Attached to this very issue is the matter of human birth and population… the matter of population growth and distribution. If you’ve followed my posts over the last couple of days, you would have read about the concern many sociologists, economists, politicians and heads of states have about the growing population in the world. To put it crudely, there are too many people in this world… and they are multiplying rapidly.

Population grows geometrically (1, 2, 4, 8…), rather than arithmetically (1, 2, 3, 4…), which is why the numbers can increase so quickly.

"A story said to have originated in Persia offers a classic example of exponential growth. It tells of a clever courtier who presented a beautiful chess set to his king and in return asked only that the king give him one grain of rice for the first square, two grains, or double the amount, for the second square, four grains (or double again) for the third, and so forth. The king, not being mathematically inclined, agreed and ordered the rice to be brought from storage. The eighth square required 128 grains, the 12th took more than one pound. Long before reaching the 64th square, every grain of rice in the kingdom had been used. Even today, the total world rice production would not be enough to meet the amount required for the final square of the chessboard. The secret to understanding the arithmetic is that the rate of growth (doubling for each square) applies to an ever-expanding amount of rice, so the number of grains added with each doubling goes up, even though the rate of growth is constant."

Similarly, for population. It works on the principle of doubling time. Doubling time refers to the number of years required for the population of an area to double its present size, given the current rate of population growth. Population doubling time is useful to demonstrate the long-term effect of a growth rate, but should not be used to project population size of a specific area… as several other factors can influence population growth.

[Citation: Population Reference Bureau,
Population Growth]

22 October 2005

The Population Bomb

“Just remember that, at the current growth rate, in a few thousand years everything in the visible universe would be converted into people, and the ball of people would be expanding at the speed of light.”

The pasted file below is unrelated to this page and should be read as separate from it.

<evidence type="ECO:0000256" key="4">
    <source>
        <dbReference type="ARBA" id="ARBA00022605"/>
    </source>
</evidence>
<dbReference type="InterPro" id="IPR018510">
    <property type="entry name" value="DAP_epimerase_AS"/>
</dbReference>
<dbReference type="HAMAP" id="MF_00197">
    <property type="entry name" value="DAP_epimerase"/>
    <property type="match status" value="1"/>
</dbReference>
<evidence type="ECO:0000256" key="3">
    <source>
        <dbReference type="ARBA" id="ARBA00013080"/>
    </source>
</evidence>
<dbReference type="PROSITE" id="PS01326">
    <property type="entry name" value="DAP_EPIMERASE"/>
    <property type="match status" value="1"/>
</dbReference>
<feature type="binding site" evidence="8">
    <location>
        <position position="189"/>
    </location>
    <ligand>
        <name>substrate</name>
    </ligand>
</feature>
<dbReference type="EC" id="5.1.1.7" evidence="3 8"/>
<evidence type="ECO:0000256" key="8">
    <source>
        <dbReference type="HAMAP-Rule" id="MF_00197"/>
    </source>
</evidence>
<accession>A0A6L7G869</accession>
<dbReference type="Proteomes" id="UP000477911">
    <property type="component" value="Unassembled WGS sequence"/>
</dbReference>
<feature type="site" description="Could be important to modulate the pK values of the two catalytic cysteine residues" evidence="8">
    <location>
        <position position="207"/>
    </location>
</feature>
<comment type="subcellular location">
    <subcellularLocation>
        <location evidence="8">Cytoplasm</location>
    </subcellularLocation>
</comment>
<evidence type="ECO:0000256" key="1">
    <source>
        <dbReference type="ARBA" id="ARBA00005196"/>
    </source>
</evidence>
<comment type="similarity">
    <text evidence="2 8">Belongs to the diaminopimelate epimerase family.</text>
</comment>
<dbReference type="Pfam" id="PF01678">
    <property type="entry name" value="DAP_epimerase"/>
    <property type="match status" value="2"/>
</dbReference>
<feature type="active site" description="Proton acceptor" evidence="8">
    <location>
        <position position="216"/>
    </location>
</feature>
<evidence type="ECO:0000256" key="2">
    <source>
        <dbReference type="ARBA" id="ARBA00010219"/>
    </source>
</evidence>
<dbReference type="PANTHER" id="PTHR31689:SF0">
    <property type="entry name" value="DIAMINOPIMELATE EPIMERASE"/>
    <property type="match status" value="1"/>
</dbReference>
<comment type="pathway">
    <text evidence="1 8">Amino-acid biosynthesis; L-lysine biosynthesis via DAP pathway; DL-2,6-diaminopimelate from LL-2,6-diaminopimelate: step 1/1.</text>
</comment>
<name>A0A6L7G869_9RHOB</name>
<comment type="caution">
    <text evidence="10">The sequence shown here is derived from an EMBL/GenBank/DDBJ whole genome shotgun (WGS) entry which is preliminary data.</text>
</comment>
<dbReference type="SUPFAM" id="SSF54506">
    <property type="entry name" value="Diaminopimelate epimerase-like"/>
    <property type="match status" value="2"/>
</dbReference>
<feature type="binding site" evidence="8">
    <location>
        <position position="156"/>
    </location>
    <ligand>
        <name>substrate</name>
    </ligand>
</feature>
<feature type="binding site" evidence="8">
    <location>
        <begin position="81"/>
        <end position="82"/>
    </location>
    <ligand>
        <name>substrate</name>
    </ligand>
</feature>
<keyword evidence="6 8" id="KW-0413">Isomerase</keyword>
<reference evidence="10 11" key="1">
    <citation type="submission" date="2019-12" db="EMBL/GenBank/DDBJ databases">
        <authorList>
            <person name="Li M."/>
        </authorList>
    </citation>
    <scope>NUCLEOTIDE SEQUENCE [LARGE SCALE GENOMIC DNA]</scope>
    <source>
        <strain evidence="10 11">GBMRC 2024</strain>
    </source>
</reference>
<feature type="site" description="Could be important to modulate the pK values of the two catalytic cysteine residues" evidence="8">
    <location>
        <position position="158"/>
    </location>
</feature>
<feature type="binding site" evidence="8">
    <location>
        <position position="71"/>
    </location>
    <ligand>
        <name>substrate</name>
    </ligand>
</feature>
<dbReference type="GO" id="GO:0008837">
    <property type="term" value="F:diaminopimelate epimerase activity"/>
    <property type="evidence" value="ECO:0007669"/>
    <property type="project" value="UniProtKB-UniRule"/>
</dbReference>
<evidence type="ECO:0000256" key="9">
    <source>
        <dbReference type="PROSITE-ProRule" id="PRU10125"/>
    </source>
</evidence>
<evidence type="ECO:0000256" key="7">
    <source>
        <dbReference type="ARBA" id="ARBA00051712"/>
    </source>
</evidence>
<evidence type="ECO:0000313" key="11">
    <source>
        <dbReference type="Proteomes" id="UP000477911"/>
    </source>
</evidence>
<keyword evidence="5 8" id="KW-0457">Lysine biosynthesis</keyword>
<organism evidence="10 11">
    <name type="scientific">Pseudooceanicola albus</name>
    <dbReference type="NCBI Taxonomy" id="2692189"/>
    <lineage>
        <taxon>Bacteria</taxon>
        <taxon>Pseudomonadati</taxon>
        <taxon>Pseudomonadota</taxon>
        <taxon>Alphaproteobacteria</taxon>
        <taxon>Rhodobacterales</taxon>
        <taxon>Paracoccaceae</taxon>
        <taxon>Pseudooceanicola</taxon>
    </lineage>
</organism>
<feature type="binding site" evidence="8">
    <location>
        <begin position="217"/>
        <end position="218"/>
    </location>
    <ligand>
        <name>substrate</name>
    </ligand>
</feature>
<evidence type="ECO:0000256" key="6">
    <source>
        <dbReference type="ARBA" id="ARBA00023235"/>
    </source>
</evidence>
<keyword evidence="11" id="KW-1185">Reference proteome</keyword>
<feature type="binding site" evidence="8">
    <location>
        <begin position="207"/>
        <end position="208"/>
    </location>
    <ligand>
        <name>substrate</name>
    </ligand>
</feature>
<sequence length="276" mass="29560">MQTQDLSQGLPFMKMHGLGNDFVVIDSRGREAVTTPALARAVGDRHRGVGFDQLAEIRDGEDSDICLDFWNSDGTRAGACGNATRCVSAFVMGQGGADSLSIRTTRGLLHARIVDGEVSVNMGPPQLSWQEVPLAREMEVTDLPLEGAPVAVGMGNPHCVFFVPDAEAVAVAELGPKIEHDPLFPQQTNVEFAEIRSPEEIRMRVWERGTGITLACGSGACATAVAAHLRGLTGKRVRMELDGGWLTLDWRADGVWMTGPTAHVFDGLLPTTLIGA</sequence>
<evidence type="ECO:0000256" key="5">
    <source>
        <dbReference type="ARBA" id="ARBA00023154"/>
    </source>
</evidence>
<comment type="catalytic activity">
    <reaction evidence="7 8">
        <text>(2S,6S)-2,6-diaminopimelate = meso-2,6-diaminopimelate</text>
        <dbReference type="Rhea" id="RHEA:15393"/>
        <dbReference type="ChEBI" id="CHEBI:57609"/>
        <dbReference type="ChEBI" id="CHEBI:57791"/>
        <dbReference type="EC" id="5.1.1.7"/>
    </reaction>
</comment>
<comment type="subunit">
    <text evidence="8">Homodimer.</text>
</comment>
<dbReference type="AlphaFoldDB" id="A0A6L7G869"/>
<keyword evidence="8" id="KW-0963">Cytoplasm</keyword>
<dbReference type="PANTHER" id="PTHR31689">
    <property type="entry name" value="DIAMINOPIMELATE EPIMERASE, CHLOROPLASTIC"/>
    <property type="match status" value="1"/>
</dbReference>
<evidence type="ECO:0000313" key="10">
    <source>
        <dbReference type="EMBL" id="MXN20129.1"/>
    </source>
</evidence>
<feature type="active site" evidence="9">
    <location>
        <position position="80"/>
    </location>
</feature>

[Paul Ehrlich, The Population Bomb]

In the early 1970s (perhaps late 1960s, I’m not quite sure), Paul Ehrlich in his (now infamous) book, The Population Bomb, predicted that, by the end of the 20th century, human want would outstrip available resources; India would collapse due to its inability to feed itself; and mass starvation would sweep the globe. Many believed him then, accepting his words as some sort of prophecy. However, as you can see, you are all still here reading this blog; and Ehrlich’s dark words now sound like the words of a madman… or, at least, pure fantasy.

Ehrlich believed that our planet’s natural resources were finite and would, one day, be used up if our demand for them did not decrease. With an ever-increasing population fuelling demand and rapid industrialization consuming more and more resources, he felt confident of his prediction. Added to this were his concerns over pollution, environmental degradations and incidence of widespread diseases. Today, although we are alive and have not disintegrated into an Ehrlich-style catastrophe, we do carry concerns over the same issues.

The growth in world population is indeed a problem in our hands… spurring on related concerns over food, water, healthcare, housing, electricity, education, employment… and depletion of natural resources such as forests and oil reserves. But, that’s not all that’s bothering us today. Migrations of huge numbers of people from less developed countries to developed nations, and from rural areas into cities within a country have become socio-economic as well as political problems.

According to the Population Reference Bureau, an US Agency researching population trends and their implications:

“Through most of history, the human population has lived a rural lifestyle, dependent on agriculture and hunting for survival. In 1800, only 3 percent of the world's population lived in urban areas. By 1900, almost 14 percent were urbanites, although only 12 cities had 1 million or more inhabitants. In 1950, 30 percent of the world's population resided in urban centers. The number of cities with over 1 million people had grown to 83.

The world has experienced unprecedented urban growth in recent decades. In 2000, about 47 percent of the world's population lived in urban areas, about 2.8 billion. There are 411 cities over 1 million. More developed nations are about 76 percent urban, while 40 percent of residents of less developed countries live in urban areas. However, urbanization is occurring rapidly in many less developed countries. It is expected that 60 percent of the world population will be urban by 2030, and that most urban growth will occur in less developed countries.”

21 October 2005

City of Crows